Places: The Seagull

  • Last updated on December 10, 2021

First published: 1904 as Chayka, (English translation, 1909)

First produced: 1896; revised, 1898

Type of work: Drama

Type of plot: Impressionistic realism

Time of work: Nineteenth century

Places DiscussedSorin farm

Sorin Seagull, Thefarm. Setting for the entire play. Chekhov carefully crafts the setting of his play so that the action of the work gradually moves from the outside into the confined spaces of an interior room. The play begins on the back lawn of the Sorin farm. A small stage has been set up in the middle of a path leading down to a lake. The curtain is drawn so that the lake cannot be seen.

During the first act, a young aspiring writer named Konstantin puts on an avant-garde play which confuses the audience (particularly his mother, Irina Arkadina, a famous actress). He uses the natural setting of the moon rising over the lake to add a dramatic touch to the arid, overly intellectual verbiage of the play itself. A young woman named Nina Zarechnaya (her surname means “beyond the river”) delivers Konstantin’s words. She has spent her whole life by the lake and now yearns to become an actress.

In the second act, Konstantin presents her with the body of a seagull he has just killed, and this bird becomes an emblem of Nina’s future destiny. She is drawn to Arkadina’s lover, the writer Trigorin. He too finds Nina attractive, and he makes a note to write a story about a girl who loves the lake like a seagull, when along comes a man with nothing better to do but to destroy her life, just as the seagull was destroyed. Trigorin subsequently seduces Nina, but abandons her to remain with Arkadina.

The final act takes place in a parlor which Konstantin has converted into a study. Two years have passed, and the main characters have reassembled. Konstantin, however, has never left the farm. Nina arrives unannounced, drenched by a cold autumn rain. After she describes to Konstantin her difficulties, her nostalgia for her simple life by the lake, and her renewed determination to continue her acting career, she leaves him, and the young man kills himself out of despair. It is characteristic of Chekhov that the suicide occurs offstage while the other characters are engaged in mundane pursuits such as playing lotto.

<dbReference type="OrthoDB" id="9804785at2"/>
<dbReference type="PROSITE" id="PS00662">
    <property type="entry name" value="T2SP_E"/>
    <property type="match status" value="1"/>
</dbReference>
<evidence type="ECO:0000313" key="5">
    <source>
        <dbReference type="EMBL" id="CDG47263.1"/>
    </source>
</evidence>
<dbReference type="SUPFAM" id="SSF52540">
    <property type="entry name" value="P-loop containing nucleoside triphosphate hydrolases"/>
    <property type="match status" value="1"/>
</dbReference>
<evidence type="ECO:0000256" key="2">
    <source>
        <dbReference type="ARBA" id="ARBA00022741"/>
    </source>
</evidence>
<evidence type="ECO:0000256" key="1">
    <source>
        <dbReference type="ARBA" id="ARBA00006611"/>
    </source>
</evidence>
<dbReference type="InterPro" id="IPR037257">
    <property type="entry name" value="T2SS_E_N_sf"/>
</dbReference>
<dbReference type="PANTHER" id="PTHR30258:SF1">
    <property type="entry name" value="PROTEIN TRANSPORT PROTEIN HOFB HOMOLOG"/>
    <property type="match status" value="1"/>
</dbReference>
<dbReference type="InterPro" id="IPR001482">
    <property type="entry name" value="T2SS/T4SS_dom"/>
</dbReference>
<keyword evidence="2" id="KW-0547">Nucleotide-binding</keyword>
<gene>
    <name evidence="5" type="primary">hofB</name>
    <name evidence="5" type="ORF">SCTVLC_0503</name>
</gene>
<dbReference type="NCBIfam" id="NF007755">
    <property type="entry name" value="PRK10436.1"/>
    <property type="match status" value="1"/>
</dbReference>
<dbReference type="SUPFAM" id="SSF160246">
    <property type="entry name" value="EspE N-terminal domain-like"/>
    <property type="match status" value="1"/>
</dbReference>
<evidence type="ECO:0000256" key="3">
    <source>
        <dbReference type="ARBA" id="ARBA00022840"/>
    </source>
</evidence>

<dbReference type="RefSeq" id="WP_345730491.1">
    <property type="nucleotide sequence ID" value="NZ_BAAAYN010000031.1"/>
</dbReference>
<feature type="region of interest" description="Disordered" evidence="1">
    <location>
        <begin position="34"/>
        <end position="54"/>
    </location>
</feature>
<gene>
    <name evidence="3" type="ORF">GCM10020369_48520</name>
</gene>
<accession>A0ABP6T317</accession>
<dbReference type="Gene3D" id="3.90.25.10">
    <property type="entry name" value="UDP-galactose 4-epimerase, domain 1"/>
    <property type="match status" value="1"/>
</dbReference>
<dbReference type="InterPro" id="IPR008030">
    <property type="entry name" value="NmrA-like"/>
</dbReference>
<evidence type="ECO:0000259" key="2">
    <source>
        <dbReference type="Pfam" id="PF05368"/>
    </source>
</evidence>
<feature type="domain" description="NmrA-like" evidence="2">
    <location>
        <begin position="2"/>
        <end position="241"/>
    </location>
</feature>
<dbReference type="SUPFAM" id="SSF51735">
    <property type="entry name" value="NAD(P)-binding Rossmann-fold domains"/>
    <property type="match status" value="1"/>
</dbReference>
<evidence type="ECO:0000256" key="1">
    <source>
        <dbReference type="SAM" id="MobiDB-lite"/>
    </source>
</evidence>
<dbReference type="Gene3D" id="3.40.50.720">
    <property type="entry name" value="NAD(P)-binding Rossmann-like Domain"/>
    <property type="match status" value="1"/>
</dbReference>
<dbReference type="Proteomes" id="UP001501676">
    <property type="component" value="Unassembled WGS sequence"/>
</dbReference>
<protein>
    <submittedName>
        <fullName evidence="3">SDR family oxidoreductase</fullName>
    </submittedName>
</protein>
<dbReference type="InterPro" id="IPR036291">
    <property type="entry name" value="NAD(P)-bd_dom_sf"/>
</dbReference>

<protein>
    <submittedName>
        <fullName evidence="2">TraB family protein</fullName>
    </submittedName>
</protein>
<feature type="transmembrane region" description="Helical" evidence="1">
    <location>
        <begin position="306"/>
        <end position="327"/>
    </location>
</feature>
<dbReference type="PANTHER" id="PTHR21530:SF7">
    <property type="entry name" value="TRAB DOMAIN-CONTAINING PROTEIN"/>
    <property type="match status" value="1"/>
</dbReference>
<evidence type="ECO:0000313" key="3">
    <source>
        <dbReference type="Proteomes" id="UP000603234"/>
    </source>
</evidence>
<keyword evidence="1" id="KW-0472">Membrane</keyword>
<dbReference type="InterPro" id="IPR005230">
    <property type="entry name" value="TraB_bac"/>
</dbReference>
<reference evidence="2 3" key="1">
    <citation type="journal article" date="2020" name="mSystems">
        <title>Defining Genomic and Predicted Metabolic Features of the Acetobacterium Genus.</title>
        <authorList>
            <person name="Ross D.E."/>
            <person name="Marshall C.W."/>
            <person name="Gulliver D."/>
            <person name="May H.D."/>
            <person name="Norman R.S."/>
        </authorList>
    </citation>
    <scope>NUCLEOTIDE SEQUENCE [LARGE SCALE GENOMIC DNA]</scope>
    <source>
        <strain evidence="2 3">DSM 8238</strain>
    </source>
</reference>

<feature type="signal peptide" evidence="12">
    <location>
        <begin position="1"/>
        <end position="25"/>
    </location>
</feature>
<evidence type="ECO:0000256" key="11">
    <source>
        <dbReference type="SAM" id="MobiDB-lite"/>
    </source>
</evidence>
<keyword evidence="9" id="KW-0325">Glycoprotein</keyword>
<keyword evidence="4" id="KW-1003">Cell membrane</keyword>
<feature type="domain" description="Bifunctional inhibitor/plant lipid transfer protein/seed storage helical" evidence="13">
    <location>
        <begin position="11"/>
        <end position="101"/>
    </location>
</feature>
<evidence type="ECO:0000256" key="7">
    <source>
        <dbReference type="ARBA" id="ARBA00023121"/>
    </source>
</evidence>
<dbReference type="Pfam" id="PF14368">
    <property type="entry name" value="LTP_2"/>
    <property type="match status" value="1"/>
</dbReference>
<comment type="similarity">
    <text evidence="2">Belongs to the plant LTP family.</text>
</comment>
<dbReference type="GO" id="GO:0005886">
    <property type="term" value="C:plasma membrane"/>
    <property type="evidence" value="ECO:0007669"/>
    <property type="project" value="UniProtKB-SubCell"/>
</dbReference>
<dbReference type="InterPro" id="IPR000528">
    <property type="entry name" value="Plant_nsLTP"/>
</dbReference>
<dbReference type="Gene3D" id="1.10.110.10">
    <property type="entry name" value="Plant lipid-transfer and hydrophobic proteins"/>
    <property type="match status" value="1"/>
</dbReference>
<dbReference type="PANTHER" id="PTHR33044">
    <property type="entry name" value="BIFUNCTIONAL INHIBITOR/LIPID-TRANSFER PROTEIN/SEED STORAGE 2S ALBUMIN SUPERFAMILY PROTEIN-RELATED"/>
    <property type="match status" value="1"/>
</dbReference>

BibliographyBristow, Eugene K., ed. Anton Chekhov’s Plays. New York: W. W. Norton, 1977. An anthology of Chekhov’s major plays, accompanied by thirteen critical articles. Of special interest is Thomas G. Winner’s “Chekhov’s Sea Gull and Shakespeare’s Hamlet: A Study of a Dramatic Device.”Hingley, Ronald. Chekhov: A Biographical and Critical Study. New York: Barnes & Noble Books, 1950. A thoughtful study of all aspects of Chekhov’s art, emphasizing his life. Chapters on Chekhov’s connections with the Moscow Art Theater and his approach to drama are of special significance for understanding of The Seagull.Jackson, Robert Louis, ed. Chekhov: A Collection of Critical Essays. Englewood Cliffs, N.J.: Prentice-Hall, 1967. Of the sixteen essays, nine are devoted to the theater of Chekhov, including the editor’s “The Seagull: The Empty Well, the Dry Lake, and the Cold Cave.”Magarshak, David. Chekhov the Dramatist. New York: Hill & Wang, 1960. A thorough discussion of all Chekhov’s plays on such topics as plays of direct action, transition, and plays of indirect action. References to The Seagull place the play in a proper perspective within the playwright’s general dramatic output.Valency, Maurice. The Breaking String: The Plays of Anton Chekhov. London: Oxford University Press, 1966. One of the best treatments of Chekhov’s plays. Analyzes the general aspects of Chekhov’s approach to theater and provides detailed discussion of all plays, including The Seagull.
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